comment about the difficulty in aiming three theodolites in the thread you linked, I addressed that
issue in my OP, where the software allows an operator at a computer anywhere in the world to move the apex of the pyramid with a mouse, whereupon the
three connected computers that control the motorized pan/tilt camera mounts adjust the aim of the cameras according to the position of the target,
keeping it center of frame in all three received images, since the computer at the operator's end, not theodolites, generates the aiming data in
response to operator control. The operator's computer also sends zooming signals to the three camera-control PCs in response to operator control.
That's one innovation of the proposal I made in the OP. It reduces equipment cost and allows smooth, synchronized aiming of the cameras by a single
operator. The software also does the triangulation and provides time, azimuth, and elevation data for each frame that can be rechecked if anyone
doubts the ability of the software to calculate the altitude, size, and location of the target, even though saving of images with the information
attached is best done at each camera-control computer. Each operator would be only on duty for one hour at a time and could be at home, thousands of
miles from the three cameras.
I know about the skywatch cameras. We know there are regulations about making sightings public, such as JANAP 146(E) and AFR200-2, and probably others
elsewhere in the world. But antidisclosure people in government can also make convincing arguments to the director of a facility without making
personal threats that making sightings public is not in the public interest. The Project Twinkle photos were never made public.
I also remember some newspaper articles from Canada about witnesses that were outraged by the debunking claims of the director of a meteor-tracking
facility after the witnesses had cooperated fully and filled out forms and answered all the questions asked. I never did get to see any follow-up, but
it was an extended sighting with various movements of an unknown mostly hovering and not-too-distant object, which the scientist claimed was a meteor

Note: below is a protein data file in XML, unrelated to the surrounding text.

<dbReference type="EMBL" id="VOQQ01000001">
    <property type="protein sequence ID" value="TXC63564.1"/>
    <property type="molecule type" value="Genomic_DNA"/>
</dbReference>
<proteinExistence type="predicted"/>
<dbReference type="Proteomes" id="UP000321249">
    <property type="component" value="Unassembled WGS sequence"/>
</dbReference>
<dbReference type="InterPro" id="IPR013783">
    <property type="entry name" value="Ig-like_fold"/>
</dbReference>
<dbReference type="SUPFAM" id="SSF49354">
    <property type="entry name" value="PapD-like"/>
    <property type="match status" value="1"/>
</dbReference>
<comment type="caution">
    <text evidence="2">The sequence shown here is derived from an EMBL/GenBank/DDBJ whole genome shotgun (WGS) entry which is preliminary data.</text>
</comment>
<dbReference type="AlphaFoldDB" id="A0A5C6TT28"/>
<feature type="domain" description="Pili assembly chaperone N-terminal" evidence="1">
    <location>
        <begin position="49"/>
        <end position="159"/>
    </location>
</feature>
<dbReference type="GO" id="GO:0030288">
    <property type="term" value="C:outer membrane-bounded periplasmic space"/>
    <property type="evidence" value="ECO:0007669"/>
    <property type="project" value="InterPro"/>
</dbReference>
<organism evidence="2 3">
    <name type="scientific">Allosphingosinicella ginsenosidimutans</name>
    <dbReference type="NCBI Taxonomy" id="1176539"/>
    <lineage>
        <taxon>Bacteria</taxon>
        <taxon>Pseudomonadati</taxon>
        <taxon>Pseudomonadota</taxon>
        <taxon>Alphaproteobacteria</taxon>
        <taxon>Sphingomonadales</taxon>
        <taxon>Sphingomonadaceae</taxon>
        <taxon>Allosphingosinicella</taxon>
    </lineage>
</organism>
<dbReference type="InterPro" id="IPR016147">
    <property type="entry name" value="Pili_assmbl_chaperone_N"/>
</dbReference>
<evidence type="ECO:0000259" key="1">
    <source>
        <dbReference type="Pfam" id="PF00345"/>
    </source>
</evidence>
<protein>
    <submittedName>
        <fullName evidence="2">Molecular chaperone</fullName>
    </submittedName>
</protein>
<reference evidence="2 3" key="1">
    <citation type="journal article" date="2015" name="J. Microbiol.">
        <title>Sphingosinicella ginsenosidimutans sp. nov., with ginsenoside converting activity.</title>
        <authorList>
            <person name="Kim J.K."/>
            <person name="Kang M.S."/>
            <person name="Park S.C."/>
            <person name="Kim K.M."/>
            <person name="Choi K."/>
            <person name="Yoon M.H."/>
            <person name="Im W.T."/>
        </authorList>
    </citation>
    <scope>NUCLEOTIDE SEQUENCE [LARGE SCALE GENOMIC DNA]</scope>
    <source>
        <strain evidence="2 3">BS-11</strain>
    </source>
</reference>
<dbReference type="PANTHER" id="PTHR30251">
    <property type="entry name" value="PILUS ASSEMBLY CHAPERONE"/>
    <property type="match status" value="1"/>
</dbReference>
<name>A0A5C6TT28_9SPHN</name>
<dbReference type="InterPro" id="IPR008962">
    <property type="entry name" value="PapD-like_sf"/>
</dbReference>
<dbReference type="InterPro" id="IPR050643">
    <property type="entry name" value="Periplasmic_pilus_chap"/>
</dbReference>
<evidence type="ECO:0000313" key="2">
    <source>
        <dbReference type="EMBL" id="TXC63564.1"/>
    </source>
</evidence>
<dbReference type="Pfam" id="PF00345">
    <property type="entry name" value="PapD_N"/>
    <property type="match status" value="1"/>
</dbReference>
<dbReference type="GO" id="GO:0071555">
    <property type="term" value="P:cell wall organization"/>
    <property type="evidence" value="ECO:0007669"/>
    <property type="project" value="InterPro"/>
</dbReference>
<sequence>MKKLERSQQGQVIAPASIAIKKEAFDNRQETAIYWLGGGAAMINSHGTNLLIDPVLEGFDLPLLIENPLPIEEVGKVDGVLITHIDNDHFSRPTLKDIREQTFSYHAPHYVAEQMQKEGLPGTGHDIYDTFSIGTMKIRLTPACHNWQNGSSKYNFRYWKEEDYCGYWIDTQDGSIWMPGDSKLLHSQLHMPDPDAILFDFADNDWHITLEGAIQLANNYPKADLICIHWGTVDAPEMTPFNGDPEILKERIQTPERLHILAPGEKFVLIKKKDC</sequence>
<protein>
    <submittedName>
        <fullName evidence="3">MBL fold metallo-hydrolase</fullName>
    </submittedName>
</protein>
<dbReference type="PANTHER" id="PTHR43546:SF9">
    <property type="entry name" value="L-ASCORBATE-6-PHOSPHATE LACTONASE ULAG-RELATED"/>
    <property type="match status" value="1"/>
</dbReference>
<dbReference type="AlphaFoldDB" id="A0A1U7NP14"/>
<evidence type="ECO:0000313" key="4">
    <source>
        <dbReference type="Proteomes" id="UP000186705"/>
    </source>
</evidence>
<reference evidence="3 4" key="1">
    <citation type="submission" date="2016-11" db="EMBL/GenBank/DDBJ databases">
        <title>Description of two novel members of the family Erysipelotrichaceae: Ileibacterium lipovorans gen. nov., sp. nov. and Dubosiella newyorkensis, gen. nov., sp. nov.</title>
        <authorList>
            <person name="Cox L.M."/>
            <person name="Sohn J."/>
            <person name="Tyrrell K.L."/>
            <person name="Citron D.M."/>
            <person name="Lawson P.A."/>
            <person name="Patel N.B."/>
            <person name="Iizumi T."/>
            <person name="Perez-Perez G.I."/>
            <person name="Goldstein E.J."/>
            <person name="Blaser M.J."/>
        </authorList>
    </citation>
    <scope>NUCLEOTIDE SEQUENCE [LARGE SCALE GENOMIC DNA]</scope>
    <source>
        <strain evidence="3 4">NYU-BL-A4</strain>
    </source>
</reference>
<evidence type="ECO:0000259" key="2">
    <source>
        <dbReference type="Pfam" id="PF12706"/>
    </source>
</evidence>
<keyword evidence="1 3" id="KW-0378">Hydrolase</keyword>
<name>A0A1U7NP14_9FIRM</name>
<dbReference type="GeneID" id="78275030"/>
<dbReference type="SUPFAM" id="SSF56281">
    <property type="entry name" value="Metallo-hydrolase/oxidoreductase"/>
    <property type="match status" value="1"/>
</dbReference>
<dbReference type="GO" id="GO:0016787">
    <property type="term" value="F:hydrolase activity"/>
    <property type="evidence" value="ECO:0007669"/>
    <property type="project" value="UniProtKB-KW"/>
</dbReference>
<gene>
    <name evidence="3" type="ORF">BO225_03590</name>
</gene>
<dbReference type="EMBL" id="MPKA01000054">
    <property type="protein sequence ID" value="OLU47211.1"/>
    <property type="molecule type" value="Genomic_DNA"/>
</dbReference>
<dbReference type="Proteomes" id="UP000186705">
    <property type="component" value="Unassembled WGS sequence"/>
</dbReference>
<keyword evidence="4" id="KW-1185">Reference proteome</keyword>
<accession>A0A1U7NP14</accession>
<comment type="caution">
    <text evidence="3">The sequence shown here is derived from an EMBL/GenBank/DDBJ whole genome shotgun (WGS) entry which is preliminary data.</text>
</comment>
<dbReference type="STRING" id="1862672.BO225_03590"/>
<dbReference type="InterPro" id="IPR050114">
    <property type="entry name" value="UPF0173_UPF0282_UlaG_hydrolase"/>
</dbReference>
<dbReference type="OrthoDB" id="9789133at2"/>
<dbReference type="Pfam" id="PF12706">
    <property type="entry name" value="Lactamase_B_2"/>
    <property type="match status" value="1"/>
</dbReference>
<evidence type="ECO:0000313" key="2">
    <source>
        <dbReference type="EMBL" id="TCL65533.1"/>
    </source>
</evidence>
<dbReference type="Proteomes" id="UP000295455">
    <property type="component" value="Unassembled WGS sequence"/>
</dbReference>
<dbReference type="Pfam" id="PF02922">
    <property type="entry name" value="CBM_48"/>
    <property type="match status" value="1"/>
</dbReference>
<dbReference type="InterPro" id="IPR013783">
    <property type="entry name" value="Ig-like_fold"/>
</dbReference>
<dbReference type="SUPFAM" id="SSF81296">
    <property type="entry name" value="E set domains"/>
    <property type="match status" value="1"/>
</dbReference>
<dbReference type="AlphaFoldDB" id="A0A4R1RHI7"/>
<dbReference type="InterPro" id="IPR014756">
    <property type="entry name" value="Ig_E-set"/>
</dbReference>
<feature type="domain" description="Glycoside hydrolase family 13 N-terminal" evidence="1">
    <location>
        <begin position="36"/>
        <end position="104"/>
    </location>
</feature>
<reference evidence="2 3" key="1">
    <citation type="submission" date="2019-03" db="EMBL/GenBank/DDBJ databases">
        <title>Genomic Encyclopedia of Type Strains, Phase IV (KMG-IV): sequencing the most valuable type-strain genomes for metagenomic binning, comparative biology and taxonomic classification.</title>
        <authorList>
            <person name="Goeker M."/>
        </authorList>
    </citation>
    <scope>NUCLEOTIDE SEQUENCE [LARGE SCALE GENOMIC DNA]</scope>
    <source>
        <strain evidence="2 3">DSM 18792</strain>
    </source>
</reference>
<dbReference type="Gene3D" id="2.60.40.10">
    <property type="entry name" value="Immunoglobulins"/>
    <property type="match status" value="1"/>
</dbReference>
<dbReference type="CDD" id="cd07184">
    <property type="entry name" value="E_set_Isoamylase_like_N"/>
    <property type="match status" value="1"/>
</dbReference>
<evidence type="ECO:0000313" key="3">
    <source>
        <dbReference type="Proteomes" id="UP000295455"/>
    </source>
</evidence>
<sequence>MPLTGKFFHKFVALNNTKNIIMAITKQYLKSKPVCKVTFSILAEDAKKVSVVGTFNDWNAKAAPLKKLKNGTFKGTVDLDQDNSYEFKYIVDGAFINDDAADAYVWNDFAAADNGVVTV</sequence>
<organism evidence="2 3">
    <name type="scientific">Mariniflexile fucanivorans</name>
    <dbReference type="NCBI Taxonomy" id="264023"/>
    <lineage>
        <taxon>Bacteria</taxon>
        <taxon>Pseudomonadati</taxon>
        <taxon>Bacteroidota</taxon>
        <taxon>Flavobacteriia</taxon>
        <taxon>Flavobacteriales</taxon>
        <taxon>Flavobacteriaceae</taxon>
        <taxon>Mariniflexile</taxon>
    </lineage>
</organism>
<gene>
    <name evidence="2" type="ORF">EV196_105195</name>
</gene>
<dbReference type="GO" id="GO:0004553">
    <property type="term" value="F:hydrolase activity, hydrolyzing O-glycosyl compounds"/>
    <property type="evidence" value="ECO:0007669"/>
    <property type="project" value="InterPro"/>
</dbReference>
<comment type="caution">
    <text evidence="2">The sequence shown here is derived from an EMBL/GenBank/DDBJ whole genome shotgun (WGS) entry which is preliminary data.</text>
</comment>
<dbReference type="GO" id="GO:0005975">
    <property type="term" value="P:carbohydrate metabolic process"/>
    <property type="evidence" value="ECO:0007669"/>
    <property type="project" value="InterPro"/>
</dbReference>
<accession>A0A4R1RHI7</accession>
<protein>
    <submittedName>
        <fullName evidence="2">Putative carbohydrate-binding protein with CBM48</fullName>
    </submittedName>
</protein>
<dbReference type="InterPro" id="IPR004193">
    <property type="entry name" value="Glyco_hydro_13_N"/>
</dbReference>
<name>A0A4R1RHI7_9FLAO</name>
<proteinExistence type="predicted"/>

despite the descriptions of the witnesses.
So there is plenty of doubt about what they will tell the public.
If it’s hard, physical evidence you require, like pieces of a saucer that can be tested in a laboratory, well, there is a way to try
to go out and get it, with no guarantee of success: Not quite the same as “Occupy Wall Street,” but a long group hike along the presumed path
along which a damaged saucer might have continued on after depositing the debris in the Roswell case, with people walking perhaps 20 abreast 10 feet
apart, with SUVs carrying supplies, taking video going out live on the Web, and ready to medevac any participant if necessary, in a massive effort to
find one little piece of that “magic foil” Jesse Marcel described that the cleanup (and ETs themselves) failed to pick up, even though such a
piece might be 50 or more miles away and not causing reflections visible from the air because of being covered with a little sand. It’s long shot,
and a lot of ground to cover, but if Major Marcel was telling the truth, there should be something out there somewhere even today. The idea is that
such pieces wouldn’t be deeply buried but just covered with an inch or so of sand. Crazy? Futile? Maybe, but something to do. If it really was
Project Mogul, there won’t be any magic foil--maybe just some antique coins or diamonds or something.
edit on 19-12-2011 by xpoq47 because: (no reason given)